I know….I know….I love under the sea stuff….this will be the last ocean inspired project for a while! I promise. Anyhoo, I taught 4th grade how to paint using value with watercolor. This week they added sea creatures using perspective. I asked them to pretend they’re at the bottom of the ocean and they had to draw large and small fish in relation to how close they were to them aka Perspective!
Matisse with Kindergarten
Not only do I love under the sea creatures: I also love the artist Henri Matisse! Kindergarten learned about the wonderful artist Matisse and his use of bright colors and patterns. I taught them how to illustrate one of his most famous patterns too!
All in all: a very lovely week full of variety!
The last 2 weeks Kindergarten and 1st grade have been working on “Under the Sea” art. I am such a huge fan of the ocean and sea life. As a kid I would pretend I was mermaid: so teaching my students how to draw under the sea life is always super exciting for me. In the weeks prior to, I had the students create a water color wax resist to create some beautiful, realistic-ish waves. We used oil pastels to create wave lines and painted over them with blue paint.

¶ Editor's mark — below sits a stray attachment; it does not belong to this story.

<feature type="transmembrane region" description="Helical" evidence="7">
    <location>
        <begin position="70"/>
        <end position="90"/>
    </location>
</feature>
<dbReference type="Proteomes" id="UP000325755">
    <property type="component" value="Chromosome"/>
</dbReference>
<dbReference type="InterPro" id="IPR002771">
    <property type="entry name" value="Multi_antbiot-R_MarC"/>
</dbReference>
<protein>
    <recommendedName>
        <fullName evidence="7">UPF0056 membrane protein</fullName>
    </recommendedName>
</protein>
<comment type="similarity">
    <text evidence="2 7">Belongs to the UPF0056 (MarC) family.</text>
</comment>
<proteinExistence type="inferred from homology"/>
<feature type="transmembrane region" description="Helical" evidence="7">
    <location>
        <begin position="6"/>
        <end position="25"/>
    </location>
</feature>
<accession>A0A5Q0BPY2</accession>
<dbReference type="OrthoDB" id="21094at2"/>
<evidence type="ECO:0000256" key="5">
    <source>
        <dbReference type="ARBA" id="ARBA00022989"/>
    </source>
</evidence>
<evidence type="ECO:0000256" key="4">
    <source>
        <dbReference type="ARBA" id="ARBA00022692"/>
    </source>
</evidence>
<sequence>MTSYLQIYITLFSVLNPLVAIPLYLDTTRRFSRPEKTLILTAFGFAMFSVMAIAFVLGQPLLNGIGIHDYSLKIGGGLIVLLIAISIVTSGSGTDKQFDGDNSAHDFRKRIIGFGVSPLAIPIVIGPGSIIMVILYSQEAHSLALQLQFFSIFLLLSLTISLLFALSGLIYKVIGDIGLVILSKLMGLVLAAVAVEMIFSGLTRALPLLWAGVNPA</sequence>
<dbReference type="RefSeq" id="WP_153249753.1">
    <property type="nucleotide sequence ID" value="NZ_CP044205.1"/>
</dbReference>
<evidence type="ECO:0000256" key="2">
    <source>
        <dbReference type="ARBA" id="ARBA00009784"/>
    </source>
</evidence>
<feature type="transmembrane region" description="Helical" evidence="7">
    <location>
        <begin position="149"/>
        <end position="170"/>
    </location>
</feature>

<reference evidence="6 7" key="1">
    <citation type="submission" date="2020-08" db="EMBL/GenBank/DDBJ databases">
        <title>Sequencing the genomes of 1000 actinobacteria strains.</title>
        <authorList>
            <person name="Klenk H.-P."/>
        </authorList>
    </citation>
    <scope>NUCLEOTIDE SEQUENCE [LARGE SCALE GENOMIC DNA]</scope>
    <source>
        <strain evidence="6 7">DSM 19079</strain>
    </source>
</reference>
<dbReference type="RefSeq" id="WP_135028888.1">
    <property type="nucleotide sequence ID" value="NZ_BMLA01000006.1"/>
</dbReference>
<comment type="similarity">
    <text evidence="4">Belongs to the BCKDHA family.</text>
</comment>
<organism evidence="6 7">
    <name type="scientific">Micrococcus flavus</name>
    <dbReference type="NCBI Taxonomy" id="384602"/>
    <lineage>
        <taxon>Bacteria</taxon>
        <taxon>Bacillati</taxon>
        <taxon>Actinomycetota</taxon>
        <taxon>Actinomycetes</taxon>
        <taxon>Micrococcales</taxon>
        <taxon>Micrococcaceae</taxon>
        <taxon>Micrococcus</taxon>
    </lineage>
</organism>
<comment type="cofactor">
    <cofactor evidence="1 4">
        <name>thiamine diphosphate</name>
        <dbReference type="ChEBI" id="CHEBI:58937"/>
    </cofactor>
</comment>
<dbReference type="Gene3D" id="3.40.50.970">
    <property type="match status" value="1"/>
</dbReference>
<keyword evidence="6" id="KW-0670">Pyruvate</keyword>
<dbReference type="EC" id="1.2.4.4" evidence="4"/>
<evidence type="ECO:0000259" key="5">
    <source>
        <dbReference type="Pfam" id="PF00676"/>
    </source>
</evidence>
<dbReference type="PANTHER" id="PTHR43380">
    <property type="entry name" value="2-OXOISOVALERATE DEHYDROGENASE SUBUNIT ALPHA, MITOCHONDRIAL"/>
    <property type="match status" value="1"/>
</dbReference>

When we came back to art class the following week I taught the students how to illustrate various sea life: we drew “schools” of fish, crabs, jellyfish, sharks, and sea turtles. I demonstrated how sea weed moves with the water. The kids were super engaged!
Take a look at what Kindergarten created today!
2017 is looking very promising! The Art room is about to have a wonderful new addition to the program in the next couple months and I’d like to keep it a little secret until it’s officially here. The suspense shouldn’t last too long because I am anticipating our new addition in a few weeks: so bear with me!